Capital is driven to expand as it seeks ever more opportunities to intensify surplus value. In the last 200 years we have seen it expand from regional mercantilism, through colonialism, the expansion of the factory, and recently into globalised trade and manufacturing. It also took to the sky in the late 1950s as the “space race” was cast in terms of the cold war between “free” markets and state socialism. In a palpable sense, it was surmised that whoever got into space first would thus prove the superiority of their economic system. The Soviets got there first, followed soon after by the Americans. It is of no small significance that the purpose to which space was put was principally that of communication. And for years we have taken for granted that a) space is no longer contested, reinforced by international scientific cooperation aboard MIR and the ISS and (b) that it is there solely to be put to use by the ever expanding needs of capital, reinforced by the now current fascination with private citizens funding their own space exploration, by renewed dreams of space tourism, and tellingly by continued threats to the public funding of NASA.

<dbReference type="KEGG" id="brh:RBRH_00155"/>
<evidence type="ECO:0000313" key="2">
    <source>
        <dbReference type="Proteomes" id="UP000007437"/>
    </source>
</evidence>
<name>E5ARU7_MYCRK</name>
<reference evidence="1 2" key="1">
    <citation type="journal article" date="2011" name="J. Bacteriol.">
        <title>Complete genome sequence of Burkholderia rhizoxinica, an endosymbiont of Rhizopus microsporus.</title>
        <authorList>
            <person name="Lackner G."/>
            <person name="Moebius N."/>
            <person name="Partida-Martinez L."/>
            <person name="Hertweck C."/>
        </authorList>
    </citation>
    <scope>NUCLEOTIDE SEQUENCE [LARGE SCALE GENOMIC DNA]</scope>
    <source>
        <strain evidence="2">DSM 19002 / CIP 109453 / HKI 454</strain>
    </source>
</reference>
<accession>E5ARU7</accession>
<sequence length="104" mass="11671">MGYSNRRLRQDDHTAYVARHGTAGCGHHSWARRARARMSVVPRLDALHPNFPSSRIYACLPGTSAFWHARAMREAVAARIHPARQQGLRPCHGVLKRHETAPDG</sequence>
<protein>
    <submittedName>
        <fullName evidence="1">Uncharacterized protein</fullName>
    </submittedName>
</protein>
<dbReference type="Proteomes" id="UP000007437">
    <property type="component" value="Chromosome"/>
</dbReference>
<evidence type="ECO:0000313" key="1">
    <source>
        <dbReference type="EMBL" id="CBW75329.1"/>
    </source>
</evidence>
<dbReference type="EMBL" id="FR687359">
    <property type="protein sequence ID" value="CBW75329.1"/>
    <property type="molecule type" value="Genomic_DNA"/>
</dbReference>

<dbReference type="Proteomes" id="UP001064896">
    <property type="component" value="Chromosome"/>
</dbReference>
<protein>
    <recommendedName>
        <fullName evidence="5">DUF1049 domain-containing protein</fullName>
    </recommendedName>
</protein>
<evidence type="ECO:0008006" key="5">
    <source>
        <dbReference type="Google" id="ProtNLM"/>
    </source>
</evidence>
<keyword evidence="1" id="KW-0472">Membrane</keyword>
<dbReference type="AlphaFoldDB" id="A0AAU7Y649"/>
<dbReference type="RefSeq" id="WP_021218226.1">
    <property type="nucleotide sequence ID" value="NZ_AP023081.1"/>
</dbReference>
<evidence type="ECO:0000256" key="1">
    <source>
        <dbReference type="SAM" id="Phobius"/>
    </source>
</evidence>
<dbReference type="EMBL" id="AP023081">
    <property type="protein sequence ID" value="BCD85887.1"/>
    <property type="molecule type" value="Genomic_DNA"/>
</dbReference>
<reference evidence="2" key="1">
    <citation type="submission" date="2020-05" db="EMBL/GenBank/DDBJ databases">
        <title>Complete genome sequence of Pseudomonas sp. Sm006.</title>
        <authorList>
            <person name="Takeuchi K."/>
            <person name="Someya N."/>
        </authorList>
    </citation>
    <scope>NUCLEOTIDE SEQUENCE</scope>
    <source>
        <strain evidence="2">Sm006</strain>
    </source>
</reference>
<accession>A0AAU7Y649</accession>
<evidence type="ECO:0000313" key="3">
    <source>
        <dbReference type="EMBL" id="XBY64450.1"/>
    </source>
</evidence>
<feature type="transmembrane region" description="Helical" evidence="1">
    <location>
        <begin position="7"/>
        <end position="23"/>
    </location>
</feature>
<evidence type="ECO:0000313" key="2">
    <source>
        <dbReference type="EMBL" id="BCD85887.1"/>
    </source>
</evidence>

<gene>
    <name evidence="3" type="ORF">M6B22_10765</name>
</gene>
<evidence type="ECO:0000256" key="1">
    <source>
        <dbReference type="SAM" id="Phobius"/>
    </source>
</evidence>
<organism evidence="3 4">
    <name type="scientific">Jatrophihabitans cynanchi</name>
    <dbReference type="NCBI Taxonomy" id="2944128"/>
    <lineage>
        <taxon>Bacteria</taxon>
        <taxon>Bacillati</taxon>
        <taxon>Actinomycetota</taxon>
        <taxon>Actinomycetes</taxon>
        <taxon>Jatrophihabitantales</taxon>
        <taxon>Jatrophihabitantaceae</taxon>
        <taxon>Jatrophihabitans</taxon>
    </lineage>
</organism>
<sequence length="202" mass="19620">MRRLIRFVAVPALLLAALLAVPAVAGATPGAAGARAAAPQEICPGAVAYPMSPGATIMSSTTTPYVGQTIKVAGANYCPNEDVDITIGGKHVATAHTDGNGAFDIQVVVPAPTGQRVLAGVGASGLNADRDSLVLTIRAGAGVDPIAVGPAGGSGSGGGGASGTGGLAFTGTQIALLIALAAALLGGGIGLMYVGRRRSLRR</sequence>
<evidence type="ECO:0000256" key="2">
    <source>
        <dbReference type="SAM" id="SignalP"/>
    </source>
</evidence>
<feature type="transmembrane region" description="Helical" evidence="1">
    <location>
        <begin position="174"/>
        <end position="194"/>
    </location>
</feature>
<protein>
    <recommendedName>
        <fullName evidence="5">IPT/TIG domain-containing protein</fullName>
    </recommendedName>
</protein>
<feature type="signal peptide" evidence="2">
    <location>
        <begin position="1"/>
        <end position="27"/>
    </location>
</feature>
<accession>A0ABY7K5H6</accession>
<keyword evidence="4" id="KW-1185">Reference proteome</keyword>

It is within this scenario that those who are concerned with cultural freedom and intensified legal restrictions on the reuse of cultural work are now speculating on the use of space for goals that resist those of capital, at least at the level of IP. I think it’s also of some significance that resistance to intellectual property law – to be sure a law of the abstract and ethereal – is in this case literally taken to the ether. It’s also suggestive of the long history of space as the domain of the imagination, “out there” where anything is possible. Space is the place of dreams. In this way, it is refreshing to see discussion that takes place in the realm of speculation and the imagination rather than in the often dry and procedural arena of copyright law and international trade negotiations.